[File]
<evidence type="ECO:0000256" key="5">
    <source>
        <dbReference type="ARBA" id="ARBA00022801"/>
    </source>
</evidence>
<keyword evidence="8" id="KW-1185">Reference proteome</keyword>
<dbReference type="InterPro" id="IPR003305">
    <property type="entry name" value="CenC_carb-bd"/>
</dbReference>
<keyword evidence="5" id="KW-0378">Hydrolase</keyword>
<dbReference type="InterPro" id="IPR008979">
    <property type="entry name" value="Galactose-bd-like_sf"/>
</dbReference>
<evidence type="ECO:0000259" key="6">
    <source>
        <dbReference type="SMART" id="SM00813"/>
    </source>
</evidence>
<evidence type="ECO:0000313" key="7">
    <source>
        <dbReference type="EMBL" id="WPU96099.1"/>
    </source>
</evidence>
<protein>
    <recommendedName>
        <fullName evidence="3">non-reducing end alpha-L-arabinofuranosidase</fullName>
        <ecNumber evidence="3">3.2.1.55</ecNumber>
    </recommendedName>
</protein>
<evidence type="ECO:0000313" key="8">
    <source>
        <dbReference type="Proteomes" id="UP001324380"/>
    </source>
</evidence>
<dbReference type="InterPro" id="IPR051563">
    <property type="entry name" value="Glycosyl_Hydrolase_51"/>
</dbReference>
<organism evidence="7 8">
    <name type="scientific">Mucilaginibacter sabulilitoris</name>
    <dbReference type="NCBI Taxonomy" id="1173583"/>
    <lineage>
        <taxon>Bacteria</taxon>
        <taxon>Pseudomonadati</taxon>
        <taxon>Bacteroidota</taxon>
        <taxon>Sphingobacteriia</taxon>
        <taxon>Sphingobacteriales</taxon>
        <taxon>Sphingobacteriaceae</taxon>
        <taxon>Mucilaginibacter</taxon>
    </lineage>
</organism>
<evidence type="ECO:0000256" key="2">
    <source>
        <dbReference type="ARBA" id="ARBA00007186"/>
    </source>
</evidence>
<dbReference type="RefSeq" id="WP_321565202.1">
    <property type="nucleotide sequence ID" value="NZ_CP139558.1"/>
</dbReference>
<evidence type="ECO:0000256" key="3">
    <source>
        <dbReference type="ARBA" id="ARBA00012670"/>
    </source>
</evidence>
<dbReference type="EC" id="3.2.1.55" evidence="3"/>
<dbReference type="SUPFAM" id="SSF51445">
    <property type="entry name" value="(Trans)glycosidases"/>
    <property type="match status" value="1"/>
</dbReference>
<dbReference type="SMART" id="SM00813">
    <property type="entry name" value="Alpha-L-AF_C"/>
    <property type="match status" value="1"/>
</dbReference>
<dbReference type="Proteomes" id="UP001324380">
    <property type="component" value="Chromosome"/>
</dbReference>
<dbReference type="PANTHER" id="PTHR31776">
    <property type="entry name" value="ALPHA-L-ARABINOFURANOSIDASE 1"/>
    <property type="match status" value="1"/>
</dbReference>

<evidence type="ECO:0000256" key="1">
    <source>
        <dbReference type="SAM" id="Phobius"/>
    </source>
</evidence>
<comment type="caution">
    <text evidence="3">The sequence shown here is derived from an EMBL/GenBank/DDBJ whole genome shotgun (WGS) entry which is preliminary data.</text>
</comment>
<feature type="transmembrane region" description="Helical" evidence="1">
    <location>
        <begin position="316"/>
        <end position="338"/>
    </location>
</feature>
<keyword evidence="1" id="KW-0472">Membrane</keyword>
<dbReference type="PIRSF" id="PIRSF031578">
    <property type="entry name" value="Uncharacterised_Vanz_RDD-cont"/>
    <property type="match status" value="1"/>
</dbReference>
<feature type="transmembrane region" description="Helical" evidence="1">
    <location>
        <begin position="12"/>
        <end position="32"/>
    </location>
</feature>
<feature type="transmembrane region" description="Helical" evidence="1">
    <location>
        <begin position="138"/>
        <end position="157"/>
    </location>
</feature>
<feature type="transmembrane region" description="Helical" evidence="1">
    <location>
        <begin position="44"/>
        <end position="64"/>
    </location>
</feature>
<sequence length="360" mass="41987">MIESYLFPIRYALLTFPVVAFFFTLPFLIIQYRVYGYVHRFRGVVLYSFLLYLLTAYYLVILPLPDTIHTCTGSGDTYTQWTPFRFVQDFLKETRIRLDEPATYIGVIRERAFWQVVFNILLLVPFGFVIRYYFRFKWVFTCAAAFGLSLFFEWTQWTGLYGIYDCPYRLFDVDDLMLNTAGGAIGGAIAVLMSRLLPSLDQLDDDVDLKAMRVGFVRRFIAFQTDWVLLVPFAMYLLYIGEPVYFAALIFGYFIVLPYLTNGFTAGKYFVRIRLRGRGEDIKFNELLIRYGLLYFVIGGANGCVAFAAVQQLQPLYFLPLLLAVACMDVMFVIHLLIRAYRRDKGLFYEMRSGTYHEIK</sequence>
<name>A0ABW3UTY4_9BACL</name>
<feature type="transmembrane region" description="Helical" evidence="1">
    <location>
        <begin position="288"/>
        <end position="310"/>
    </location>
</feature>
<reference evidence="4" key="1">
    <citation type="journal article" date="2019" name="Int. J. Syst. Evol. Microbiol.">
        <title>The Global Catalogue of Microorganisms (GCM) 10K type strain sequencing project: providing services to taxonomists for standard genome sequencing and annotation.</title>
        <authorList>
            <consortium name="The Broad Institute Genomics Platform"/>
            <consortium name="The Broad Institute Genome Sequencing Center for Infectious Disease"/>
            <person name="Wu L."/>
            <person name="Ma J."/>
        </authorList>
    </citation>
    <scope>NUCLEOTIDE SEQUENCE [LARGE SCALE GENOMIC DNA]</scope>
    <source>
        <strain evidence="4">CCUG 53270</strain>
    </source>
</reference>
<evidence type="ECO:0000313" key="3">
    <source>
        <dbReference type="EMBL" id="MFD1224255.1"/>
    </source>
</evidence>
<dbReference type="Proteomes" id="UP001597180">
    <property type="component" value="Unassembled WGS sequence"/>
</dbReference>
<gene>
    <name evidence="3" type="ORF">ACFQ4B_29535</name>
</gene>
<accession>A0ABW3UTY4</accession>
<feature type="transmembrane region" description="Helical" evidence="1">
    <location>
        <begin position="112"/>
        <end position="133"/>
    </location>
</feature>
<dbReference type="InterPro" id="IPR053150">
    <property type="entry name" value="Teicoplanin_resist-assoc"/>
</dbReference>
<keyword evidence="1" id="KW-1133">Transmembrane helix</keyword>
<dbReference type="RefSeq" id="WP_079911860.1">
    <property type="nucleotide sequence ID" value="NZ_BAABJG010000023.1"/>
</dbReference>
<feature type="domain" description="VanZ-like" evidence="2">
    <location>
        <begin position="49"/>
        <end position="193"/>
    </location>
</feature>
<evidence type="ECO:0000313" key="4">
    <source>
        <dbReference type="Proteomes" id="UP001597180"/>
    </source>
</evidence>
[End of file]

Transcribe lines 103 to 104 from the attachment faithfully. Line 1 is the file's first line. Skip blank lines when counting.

    </location>
</feature>